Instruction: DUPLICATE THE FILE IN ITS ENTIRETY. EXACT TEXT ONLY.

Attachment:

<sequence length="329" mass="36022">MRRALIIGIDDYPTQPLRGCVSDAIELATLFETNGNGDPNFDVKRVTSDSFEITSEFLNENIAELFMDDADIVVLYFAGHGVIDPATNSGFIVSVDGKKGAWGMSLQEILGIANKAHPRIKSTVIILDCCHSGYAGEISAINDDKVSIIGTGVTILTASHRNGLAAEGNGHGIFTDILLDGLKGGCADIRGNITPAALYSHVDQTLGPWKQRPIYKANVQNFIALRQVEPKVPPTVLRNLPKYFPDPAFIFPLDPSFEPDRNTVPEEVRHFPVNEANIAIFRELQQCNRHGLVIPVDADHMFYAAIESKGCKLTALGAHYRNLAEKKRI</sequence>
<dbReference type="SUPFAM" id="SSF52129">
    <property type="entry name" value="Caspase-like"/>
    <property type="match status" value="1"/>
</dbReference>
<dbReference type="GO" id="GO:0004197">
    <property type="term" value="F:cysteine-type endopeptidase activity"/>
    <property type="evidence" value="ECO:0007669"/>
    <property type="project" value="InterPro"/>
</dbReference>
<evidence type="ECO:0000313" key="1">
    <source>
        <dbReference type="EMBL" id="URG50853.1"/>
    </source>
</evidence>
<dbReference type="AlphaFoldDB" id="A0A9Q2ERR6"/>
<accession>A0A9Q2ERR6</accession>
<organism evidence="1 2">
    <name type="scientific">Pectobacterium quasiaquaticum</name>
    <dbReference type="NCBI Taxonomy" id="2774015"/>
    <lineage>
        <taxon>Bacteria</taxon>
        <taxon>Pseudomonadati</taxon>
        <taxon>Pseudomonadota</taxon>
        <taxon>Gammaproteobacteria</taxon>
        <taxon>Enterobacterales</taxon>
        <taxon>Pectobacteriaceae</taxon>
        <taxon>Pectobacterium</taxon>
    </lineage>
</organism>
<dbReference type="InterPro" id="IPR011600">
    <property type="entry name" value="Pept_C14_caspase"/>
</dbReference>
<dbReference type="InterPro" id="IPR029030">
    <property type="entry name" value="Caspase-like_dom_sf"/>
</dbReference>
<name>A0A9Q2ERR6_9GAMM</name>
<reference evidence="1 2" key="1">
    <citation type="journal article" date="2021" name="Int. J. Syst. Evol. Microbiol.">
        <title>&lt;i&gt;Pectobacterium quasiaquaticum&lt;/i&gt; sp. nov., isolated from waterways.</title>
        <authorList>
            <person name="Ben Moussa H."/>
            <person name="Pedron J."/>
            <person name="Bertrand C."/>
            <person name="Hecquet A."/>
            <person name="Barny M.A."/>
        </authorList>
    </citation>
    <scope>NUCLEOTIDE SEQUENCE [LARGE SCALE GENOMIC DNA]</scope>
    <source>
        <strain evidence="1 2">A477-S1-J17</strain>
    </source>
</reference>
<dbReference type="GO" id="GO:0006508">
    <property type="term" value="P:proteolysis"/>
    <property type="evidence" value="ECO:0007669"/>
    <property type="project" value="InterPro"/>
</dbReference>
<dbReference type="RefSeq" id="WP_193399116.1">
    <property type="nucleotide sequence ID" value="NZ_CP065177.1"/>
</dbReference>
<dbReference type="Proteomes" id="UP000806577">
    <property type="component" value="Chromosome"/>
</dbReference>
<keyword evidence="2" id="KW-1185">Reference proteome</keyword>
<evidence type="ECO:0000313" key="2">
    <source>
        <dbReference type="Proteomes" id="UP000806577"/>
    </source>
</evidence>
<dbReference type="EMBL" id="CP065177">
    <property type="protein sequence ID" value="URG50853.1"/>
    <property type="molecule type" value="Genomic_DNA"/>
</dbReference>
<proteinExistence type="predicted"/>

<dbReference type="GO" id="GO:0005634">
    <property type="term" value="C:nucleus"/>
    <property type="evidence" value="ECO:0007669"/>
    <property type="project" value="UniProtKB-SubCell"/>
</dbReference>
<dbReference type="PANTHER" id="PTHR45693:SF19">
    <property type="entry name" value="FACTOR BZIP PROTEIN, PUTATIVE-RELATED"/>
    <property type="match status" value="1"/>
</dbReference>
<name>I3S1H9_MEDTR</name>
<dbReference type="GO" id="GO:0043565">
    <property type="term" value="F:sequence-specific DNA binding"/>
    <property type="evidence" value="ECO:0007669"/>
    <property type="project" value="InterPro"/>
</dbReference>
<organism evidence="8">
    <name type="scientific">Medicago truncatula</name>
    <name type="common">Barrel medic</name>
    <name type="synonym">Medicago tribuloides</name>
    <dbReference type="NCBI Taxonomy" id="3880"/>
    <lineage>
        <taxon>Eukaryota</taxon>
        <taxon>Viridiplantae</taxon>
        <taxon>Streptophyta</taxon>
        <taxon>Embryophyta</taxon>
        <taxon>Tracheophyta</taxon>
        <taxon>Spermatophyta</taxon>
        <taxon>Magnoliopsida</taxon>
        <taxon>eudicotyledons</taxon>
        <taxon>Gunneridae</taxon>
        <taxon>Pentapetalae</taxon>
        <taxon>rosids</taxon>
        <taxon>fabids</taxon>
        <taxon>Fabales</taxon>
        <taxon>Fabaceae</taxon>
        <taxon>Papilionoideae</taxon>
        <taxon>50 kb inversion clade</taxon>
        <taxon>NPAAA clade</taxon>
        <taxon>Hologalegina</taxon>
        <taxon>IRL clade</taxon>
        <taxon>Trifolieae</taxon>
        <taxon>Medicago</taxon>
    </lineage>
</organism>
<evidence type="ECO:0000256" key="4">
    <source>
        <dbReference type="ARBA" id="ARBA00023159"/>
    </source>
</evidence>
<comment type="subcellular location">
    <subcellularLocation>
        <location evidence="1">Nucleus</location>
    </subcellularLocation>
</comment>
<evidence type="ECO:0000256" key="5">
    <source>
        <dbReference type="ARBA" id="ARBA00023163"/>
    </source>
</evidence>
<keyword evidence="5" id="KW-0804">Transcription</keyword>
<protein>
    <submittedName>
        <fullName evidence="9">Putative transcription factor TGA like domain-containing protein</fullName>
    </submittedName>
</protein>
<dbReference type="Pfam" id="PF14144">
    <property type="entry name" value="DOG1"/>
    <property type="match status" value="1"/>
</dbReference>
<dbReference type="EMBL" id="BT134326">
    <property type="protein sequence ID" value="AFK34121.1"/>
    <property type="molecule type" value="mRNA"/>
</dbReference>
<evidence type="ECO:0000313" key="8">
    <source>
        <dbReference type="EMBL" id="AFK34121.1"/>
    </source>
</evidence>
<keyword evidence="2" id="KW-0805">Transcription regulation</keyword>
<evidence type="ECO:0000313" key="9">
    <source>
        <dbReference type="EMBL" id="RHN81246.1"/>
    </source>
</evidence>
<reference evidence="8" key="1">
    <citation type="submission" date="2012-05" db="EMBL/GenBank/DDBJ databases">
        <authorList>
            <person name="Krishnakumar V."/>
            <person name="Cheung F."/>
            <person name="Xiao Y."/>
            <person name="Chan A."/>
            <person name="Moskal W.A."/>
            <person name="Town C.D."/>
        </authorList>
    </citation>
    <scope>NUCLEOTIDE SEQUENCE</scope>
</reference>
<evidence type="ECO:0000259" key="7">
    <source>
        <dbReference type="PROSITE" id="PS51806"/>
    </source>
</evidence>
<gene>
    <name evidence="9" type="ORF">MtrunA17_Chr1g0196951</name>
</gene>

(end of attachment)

<sequence length="329" mass="36022">MRRALIIGIDDYPTQPLRGCVSDAIELATLFETNGNGDPNFDVKRVTSDSFEITSEFLNENIAELFMDDADIVVLYFAGHGVIDPATNSGFIVSVDGKKGAWGMSLQEILGIANKAHPRIKSTVIILDCCHSGYAGEISAINDDKVSIIGTGVTILTASHRNGLAAEGNGHGIFTDILLDGLKGGCADIRGNITPAALYSHVDQTLGPWKQRPIYKANVQNFIALRQVEPKVPPTVLRNLPKYFPDPAFIFPLDPSFEPDRNTVPEEVRHFPVNEANIAIFRELQQCNRHGLVIPVDADHMFYAAIESKGCKLTALGAHYRNLAEKKRI</sequence>
<dbReference type="SUPFAM" id="SSF52129">
    <property type="entry name" value="Caspase-like"/>
    <property type="match status" value="1"/>
</dbReference>
<dbReference type="GO" id="GO:0004197">
    <property type="term" value="F:cysteine-type endopeptidase activity"/>
    <property type="evidence" value="ECO:0007669"/>
    <property type="project" value="InterPro"/>
</dbReference>
<evidence type="ECO:0000313" key="1">
    <source>
        <dbReference type="EMBL" id="URG50853.1"/>
    </source>
</evidence>
<dbReference type="AlphaFoldDB" id="A0A9Q2ERR6"/>
<accession>A0A9Q2ERR6</accession>
<organism evidence="1 2">
    <name type="scientific">Pectobacterium quasiaquaticum</name>
    <dbReference type="NCBI Taxonomy" id="2774015"/>
    <lineage>
        <taxon>Bacteria</taxon>
        <taxon>Pseudomonadati</taxon>
        <taxon>Pseudomonadota</taxon>
        <taxon>Gammaproteobacteria</taxon>
        <taxon>Enterobacterales</taxon>
        <taxon>Pectobacteriaceae</taxon>
        <taxon>Pectobacterium</taxon>
    </lineage>
</organism>
<dbReference type="InterPro" id="IPR011600">
    <property type="entry name" value="Pept_C14_caspase"/>
</dbReference>
<dbReference type="InterPro" id="IPR029030">
    <property type="entry name" value="Caspase-like_dom_sf"/>
</dbReference>
<name>A0A9Q2ERR6_9GAMM</name>
<reference evidence="1 2" key="1">
    <citation type="journal article" date="2021" name="Int. J. Syst. Evol. Microbiol.">
        <title>&lt;i&gt;Pectobacterium quasiaquaticum&lt;/i&gt; sp. nov., isolated from waterways.</title>
        <authorList>
            <person name="Ben Moussa H."/>
            <person name="Pedron J."/>
            <person name="Bertrand C."/>
            <person name="Hecquet A."/>
            <person name="Barny M.A."/>
        </authorList>
    </citation>
    <scope>NUCLEOTIDE SEQUENCE [LARGE SCALE GENOMIC DNA]</scope>
    <source>
        <strain evidence="1 2">A477-S1-J17</strain>
    </source>
</reference>
<dbReference type="GO" id="GO:0006508">
    <property type="term" value="P:proteolysis"/>
    <property type="evidence" value="ECO:0007669"/>
    <property type="project" value="InterPro"/>
</dbReference>
<dbReference type="RefSeq" id="WP_193399116.1">
    <property type="nucleotide sequence ID" value="NZ_CP065177.1"/>
</dbReference>
<dbReference type="Proteomes" id="UP000806577">
    <property type="component" value="Chromosome"/>
</dbReference>
<keyword evidence="2" id="KW-1185">Reference proteome</keyword>
<evidence type="ECO:0000313" key="2">
    <source>
        <dbReference type="Proteomes" id="UP000806577"/>
    </source>
</evidence>
<dbReference type="EMBL" id="CP065177">
    <property type="protein sequence ID" value="URG50853.1"/>
    <property type="molecule type" value="Genomic_DNA"/>
</dbReference>
<proteinExistence type="predicted"/>

<dbReference type="GO" id="GO:0005634">
    <property type="term" value="C:nucleus"/>
    <property type="evidence" value="ECO:0007669"/>
    <property type="project" value="UniProtKB-SubCell"/>
</dbReference>
<dbReference type="PANTHER" id="PTHR45693:SF19">
    <property type="entry name" value="FACTOR BZIP PROTEIN, PUTATIVE-RELATED"/>
    <property type="match status" value="1"/>
</dbReference>
<name>I3S1H9_MEDTR</name>
<dbReference type="GO" id="GO:0043565">
    <property type="term" value="F:sequence-specific DNA binding"/>
    <property type="evidence" value="ECO:0007669"/>
    <property type="project" value="InterPro"/>
</dbReference>
<organism evidence="8">
    <name type="scientific">Medicago truncatula</name>
    <name type="common">Barrel medic</name>
    <name type="synonym">Medicago tribuloides</name>
    <dbReference type="NCBI Taxonomy" id="3880"/>
    <lineage>
        <taxon>Eukaryota</taxon>
        <taxon>Viridiplantae</taxon>
        <taxon>Streptophyta</taxon>
        <taxon>Embryophyta</taxon>
        <taxon>Tracheophyta</taxon>
        <taxon>Spermatophyta</taxon>
        <taxon>Magnoliopsida</taxon>
        <taxon>eudicotyledons</taxon>
        <taxon>Gunneridae</taxon>
        <taxon>Pentapetalae</taxon>
        <taxon>rosids</taxon>
        <taxon>fabids</taxon>
        <taxon>Fabales</taxon>
        <taxon>Fabaceae</taxon>
        <taxon>Papilionoideae</taxon>
        <taxon>50 kb inversion clade</taxon>
        <taxon>NPAAA clade</taxon>
        <taxon>Hologalegina</taxon>
        <taxon>IRL clade</taxon>
        <taxon>Trifolieae</taxon>
        <taxon>Medicago</taxon>
    </lineage>
</organism>
<evidence type="ECO:0000256" key="4">
    <source>
        <dbReference type="ARBA" id="ARBA00023159"/>
    </source>
</evidence>
<comment type="subcellular location">
    <subcellularLocation>
        <location evidence="1">Nucleus</location>
    </subcellularLocation>
</comment>
<evidence type="ECO:0000256" key="5">
    <source>
        <dbReference type="ARBA" id="ARBA00023163"/>
    </source>
</evidence>
<keyword evidence="5" id="KW-0804">Transcription</keyword>
<protein>
    <submittedName>
        <fullName evidence="9">Putative transcription factor TGA like domain-containing protein</fullName>
    </submittedName>
</protein>
<dbReference type="Pfam" id="PF14144">
    <property type="entry name" value="DOG1"/>
    <property type="match status" value="1"/>
</dbReference>
<dbReference type="EMBL" id="BT134326">
    <property type="protein sequence ID" value="AFK34121.1"/>
    <property type="molecule type" value="mRNA"/>
</dbReference>
<evidence type="ECO:0000313" key="8">
    <source>
        <dbReference type="EMBL" id="AFK34121.1"/>
    </source>
</evidence>
<keyword evidence="2" id="KW-0805">Transcription regulation</keyword>
<evidence type="ECO:0000313" key="9">
    <source>
        <dbReference type="EMBL" id="RHN81246.1"/>
    </source>
</evidence>
<reference evidence="8" key="1">
    <citation type="submission" date="2012-05" db="EMBL/GenBank/DDBJ databases">
        <authorList>
            <person name="Krishnakumar V."/>
            <person name="Cheung F."/>
            <person name="Xiao Y."/>
            <person name="Chan A."/>
            <person name="Moskal W.A."/>
            <person name="Town C.D."/>
        </authorList>
    </citation>
    <scope>NUCLEOTIDE SEQUENCE</scope>
</reference>
<evidence type="ECO:0000259" key="7">
    <source>
        <dbReference type="PROSITE" id="PS51806"/>
    </source>
</evidence>
<gene>
    <name evidence="9" type="ORF">MtrunA17_Chr1g0196951</name>
</gene>